How to Test a Jeep Grand Cherokee Blower Motor Control Module

by Don Bowman

The Jeep Grand Cherokee has an ongoing problem with the harness connector-to-blower motor control module overheating and melting. This causes either intermittent or no operation. Because of this persistent problem, Jeep has a replacement harness connector. This is not to say that the blower motor or control module is problem-free; they could also be problematic. The control module is found in the automatic zone control with infinite temperature control similar to a home thermostat.

1

Inspect the control module electrical connector. The control module is located on the floor, under the center of the dash and on top of the hump in the floor. Pull the electrical connector out of the control module and inspect it for overheating. It will appear melted if this is the case. This is the most common problem with this system.

2

Cut the wires behind the burnt connector, one at a time. Connect the new harness. The new harness has all green wires, so use the location of the wires relative to their position in the connector. Orient the new connector the same way as the existing connector. Start on one side. Cut the wire and strip the insulation off the end and install a length of shrink wrap. Insert the end of the wire into the provided butt connector and crimp it with the wire crimpers. Make sure it is tight and that it does not move in and out of the connector. Slide the shrink wrap over the butt connector and heat it up with a lighter to shrink it. Repeat the process for the other two wires.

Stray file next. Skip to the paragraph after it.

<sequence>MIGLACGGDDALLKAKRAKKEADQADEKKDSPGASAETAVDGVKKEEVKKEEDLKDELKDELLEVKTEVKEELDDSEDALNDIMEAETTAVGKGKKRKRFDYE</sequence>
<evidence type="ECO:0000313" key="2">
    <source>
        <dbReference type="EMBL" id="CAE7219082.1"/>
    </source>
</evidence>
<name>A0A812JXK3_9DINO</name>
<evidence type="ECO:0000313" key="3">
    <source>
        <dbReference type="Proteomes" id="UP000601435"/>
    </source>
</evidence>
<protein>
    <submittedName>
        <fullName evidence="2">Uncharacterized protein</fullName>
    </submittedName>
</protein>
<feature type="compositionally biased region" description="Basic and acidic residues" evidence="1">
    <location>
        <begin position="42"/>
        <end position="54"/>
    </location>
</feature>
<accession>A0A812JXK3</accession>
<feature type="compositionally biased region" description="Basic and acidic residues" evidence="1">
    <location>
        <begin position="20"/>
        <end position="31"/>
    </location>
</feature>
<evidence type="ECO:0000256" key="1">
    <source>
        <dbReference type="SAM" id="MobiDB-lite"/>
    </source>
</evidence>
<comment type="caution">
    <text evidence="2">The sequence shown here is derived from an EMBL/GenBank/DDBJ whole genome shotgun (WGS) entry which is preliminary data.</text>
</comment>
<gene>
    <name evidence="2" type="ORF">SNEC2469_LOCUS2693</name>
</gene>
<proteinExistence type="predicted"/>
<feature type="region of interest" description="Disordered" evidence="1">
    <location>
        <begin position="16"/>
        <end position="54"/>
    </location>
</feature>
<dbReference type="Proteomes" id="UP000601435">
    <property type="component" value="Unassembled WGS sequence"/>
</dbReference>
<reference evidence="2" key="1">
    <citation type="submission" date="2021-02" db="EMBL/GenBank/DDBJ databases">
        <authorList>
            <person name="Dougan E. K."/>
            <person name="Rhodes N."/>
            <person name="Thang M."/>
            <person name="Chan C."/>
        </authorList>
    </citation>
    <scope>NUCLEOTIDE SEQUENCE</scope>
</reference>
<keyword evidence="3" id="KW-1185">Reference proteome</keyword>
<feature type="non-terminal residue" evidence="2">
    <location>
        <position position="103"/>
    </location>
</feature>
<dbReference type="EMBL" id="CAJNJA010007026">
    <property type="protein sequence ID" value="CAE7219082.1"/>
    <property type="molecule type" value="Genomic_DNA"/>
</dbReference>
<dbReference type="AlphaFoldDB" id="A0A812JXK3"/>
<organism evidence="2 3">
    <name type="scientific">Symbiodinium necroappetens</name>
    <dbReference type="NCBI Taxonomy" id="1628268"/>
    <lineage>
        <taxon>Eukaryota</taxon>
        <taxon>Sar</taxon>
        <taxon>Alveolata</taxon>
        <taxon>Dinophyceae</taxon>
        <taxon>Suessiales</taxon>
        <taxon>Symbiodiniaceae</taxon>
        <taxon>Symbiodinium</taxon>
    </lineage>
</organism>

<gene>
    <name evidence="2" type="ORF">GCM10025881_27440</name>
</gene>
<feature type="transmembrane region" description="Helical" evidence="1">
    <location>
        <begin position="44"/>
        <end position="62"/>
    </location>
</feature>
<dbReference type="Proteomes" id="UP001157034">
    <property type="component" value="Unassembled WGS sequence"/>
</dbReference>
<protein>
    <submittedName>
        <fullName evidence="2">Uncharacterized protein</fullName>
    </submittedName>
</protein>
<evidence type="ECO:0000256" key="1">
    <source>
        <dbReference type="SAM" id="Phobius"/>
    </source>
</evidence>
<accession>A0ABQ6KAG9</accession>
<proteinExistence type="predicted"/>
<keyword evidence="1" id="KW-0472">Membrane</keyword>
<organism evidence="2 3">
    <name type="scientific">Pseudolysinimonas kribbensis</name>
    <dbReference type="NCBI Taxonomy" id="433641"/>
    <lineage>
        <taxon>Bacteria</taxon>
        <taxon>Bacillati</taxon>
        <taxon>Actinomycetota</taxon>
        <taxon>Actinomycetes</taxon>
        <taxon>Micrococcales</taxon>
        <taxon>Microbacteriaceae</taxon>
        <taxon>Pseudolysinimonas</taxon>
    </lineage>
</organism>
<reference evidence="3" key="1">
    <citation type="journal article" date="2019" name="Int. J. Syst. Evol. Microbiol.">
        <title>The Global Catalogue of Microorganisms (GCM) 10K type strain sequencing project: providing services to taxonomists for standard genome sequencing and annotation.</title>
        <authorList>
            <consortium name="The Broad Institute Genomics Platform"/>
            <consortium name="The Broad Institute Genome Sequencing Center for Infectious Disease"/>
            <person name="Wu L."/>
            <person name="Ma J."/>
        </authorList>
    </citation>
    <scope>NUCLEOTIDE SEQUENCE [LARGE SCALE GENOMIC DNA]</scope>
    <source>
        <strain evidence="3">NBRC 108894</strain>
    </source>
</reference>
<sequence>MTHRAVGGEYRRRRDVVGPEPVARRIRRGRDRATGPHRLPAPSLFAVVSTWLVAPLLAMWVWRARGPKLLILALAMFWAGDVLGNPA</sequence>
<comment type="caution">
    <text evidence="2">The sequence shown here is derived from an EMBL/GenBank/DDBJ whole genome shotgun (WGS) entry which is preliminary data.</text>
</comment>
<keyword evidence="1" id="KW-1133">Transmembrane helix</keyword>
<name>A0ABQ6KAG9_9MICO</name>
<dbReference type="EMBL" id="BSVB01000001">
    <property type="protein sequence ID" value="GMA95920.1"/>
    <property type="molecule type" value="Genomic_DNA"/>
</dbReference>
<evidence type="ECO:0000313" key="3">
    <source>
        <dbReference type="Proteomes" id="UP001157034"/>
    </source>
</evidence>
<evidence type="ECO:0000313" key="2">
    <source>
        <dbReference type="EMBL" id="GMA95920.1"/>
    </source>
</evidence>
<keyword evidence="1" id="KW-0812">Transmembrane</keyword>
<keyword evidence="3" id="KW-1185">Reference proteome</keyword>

3

Check the control module for input voltage, using the voltmeter by placing the voltmeter on 20 volts and connecting the black lead to a good ground. Probe the three-wire connector on the module with the red lead. You are looking for 5 volts at one of the end wires. Turn the key and the fan on. If 5 volts are present, check the control module middle wire for modulation. This means that the voltage will be moving up and down the 5-volt scale rapidly as the module pulses the duty cycle to ground. The blower motor controller will send 5 volts to the control module, which in turn grounds the blower motor through cycles dependent on the position of the potentiometer blower motor switch. If there is not 5 volts present, there is a wiring problem. If the voltage is present but the module does not show varying voltage to ground when probed, the module is faulty and needs to be replaced.

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About the Author

Don Bowman has been writing for various websites and several online magazines since 2008. He has owned an auto service facility since 1982 and has over 45 years of technical experience as a master ASE tech. Bowman has a business degree from Pennsylvania State University and was an officer in the U.S. Army (aircraft maintenance officer, pilot, six Air Medal awards, two tours Vietnam).

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